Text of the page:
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Heimdall Cross Slab

Period: Early Medieval

NGR Easting: 234960

NGR Northing: 498500

Description: Only part of this cross survives, having suffered damage before being placed inside the church in the early 1900s. Each face bears the upper part of a cross without a circle. On one face bands of interlace form triquetra knots in the arms; in the head they split to form interlacing rings. The shaft below the cross is decorated with tendrill pattern, the panel to the left with key-fret, and the damaged panel to the right with an unusual interlace developed from the knotted motifs on the cross. Above the left arm is a female figure with long braided hair and flowing robes reaching towards the cross; she has been interpreted as representing Hyndla, the wise woman who foretells the dreadful day of Ragnarök, although this is open to question. To the right is a disembodied hand gripping either a staff or perhaps a spear.

On the other face the cross shaft bears a double twist interlace which extends into the arms and head before terminating in diagonal, interlaced rings. Another more complicated form of twisted interlace appears in the panel to the right of the shaft, whilst to the left the panel is occupied by a runic inscription. Above the right arm a man in a buttoned tunic and helmet, armed with a sword, holds a horn to his lips; above him flies a bird. This is popularly identified as Heimdall. As foretold by Hyndla, Heimdall blows a great horn to summon the gods to the great conflict at Ragnarök. The remains of the inscription has been translated as, '..his son, but raised another..'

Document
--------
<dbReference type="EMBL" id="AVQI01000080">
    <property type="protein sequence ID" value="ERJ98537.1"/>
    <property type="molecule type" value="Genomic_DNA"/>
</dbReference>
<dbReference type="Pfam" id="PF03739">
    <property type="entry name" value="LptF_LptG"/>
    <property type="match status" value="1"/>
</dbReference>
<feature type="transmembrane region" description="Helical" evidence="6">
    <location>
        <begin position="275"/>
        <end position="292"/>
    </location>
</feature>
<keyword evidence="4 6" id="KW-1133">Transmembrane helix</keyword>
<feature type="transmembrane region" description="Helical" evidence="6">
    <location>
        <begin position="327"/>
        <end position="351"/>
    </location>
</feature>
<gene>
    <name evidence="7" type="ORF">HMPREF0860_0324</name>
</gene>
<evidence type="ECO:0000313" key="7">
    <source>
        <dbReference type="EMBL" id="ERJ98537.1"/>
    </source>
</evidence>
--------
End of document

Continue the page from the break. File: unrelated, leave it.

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Site & Monument Type: cross

Category: National Monuments Record: Statutory Ancient Monuments

Site ID number: Manx Cross 127


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